Oil prices regained some ground after steep losses made since Friday in choppy trading ahead of a planned producer meeting on Wednesday aimed at reining in global oversupply.

Brent crude futures were trading at $47.20 per barrel at 03:46 GMT, down 4 cents from their last close.

U.S. West Texas Intermediate (WTI) crude futures were down 3 cents at $46.03 a barrel.

The recovery came after prices fell more than 3% on Friday, and further still early on Monday.

While still down from their last settlement, it was a recovery from early Monday lows of $46.28 and $45.14 per barrel for Brent and WTI, respectively. Prices had tumbled over disagreement between the Organization of the Petroleum Exporting Countries and non-OPEC exporters like Russia over who should cut production by how much in order to curb a global supply overhang that has more than halved prices since 2014.

Despite the wrangling, traders said they still expected some form of an output restriction to be agreed this week.

“I hold a very strong view, that the fiscal imperative of the budget and income/expenditure situation of the Saudis together with many other OPEC and non-OPEC nations means a deal will get done,” said Greg McKenna, chief market strategist at Australian brokerage AxiTrader.

OPEC will meet in Vienna on Wednesday to decide on the details of a cut, potentially including non-OPEC members like Russia. A meeting between OPEC and non-OPEC producers that was to be held on Monday was called off after Saudi Arabia declined to attend.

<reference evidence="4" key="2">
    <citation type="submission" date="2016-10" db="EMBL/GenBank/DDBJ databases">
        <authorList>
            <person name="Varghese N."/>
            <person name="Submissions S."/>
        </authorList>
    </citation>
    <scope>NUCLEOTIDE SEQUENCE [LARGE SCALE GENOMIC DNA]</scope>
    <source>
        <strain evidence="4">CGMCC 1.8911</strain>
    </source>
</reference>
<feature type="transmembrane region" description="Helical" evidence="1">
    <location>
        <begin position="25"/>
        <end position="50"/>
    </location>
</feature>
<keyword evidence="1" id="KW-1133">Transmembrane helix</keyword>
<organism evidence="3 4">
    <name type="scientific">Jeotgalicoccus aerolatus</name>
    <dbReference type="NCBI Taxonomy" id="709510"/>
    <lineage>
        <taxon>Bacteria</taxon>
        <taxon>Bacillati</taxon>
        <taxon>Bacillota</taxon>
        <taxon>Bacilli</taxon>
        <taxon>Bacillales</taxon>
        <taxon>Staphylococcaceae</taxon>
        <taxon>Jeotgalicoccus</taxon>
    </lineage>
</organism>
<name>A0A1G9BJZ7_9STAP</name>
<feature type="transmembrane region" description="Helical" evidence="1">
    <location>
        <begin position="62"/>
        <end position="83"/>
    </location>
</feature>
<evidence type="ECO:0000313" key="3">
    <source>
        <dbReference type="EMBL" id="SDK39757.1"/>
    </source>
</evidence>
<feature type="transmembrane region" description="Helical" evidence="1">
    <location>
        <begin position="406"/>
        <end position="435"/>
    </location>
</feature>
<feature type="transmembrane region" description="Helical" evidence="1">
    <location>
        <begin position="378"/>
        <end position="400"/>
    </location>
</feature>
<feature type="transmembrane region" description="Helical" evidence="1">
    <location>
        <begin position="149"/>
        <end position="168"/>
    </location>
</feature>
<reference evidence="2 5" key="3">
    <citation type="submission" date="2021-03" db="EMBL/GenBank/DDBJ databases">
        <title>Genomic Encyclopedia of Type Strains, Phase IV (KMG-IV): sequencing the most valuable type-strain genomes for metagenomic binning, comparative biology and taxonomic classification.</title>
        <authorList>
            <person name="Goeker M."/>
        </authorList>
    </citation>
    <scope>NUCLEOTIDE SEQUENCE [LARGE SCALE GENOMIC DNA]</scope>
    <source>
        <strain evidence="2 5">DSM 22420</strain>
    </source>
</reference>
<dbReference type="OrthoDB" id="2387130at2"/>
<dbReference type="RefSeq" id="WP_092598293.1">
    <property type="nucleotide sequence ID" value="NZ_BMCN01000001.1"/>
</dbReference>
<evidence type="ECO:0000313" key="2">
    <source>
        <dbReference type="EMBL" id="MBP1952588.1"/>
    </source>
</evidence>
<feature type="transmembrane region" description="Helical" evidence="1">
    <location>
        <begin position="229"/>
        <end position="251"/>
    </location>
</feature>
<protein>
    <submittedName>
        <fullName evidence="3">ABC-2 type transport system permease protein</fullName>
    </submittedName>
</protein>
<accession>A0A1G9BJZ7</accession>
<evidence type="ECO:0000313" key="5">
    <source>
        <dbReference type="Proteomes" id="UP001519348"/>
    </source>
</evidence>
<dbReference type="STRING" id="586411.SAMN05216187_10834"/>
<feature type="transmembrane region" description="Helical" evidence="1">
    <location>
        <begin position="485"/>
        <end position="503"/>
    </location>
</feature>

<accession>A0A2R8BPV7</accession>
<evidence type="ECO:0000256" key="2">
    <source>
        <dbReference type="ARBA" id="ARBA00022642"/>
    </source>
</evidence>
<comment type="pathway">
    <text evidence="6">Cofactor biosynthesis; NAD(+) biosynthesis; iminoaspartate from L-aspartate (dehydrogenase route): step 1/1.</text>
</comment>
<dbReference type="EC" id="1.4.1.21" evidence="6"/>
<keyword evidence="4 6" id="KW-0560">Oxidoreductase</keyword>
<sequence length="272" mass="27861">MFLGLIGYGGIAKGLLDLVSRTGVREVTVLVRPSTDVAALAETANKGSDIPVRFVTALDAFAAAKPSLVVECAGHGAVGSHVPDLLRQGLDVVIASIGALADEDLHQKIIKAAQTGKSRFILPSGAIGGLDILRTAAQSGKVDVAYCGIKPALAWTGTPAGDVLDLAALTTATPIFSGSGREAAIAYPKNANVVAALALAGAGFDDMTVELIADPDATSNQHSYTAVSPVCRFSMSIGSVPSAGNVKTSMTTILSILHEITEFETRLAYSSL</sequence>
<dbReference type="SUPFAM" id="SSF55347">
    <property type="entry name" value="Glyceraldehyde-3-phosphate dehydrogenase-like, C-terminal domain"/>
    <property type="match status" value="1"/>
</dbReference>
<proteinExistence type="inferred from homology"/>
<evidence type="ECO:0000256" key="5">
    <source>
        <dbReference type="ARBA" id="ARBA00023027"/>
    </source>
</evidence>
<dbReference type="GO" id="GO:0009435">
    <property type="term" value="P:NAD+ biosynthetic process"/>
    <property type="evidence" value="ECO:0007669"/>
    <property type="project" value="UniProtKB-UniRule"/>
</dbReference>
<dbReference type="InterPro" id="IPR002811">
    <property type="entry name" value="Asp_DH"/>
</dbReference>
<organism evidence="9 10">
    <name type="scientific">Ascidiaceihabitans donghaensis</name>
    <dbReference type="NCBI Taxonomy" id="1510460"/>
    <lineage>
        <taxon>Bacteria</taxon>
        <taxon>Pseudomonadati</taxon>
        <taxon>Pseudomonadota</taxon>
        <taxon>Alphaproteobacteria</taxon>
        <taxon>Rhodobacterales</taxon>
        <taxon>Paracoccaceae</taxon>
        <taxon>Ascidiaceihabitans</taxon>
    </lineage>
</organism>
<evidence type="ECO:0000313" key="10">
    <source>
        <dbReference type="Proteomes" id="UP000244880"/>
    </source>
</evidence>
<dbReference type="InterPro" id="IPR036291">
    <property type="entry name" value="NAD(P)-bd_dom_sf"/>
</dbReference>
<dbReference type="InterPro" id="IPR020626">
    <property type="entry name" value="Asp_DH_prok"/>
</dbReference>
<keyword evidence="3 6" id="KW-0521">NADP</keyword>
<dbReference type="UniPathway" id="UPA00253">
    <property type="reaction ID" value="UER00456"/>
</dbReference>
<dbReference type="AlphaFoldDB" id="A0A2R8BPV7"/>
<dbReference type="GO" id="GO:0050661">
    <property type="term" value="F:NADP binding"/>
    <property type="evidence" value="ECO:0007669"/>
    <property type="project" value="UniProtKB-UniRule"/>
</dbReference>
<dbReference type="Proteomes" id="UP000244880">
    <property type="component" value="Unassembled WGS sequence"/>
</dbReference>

Referring to Saudi Arabia’s move, Morgan Stanley said “canceling a meeting with non-OPEC producers highlights the disagreements that remain within OPEC.” But the bank said it still expected “at least a paper deal agreement.”

Saudi Arabia’s energy minister Khalid al-Falih said on Sunday that Saudi representatives would not attend the talks originally scheduled for Monday was because no agreement within OPEC had been reached so far.

Falih said that the oil market would balance itself in 2017 even if producers did not intervene, and that keeping output at current levels could therefore be justified.

“With Saudi Arabia communicating to the market that they were somewhat bullish about a pickup in demand throughout 2017, they have essentially prepared (the) market (for) non-agreement,” said Gary Huxtable, of investment advice company Atlantic Pacific Securities.

Beyond the planned output cut, Morgan Stanley said that the strong U.S.-dollar was a key oil price driver.

“Although Brent is down 57% since 2012, a 30% rise in the trade-weighted U.S.-dollar has helped offset the impact for many producers…This FX effect has helped some producers lower their cost curve,” Morgan Stanley said.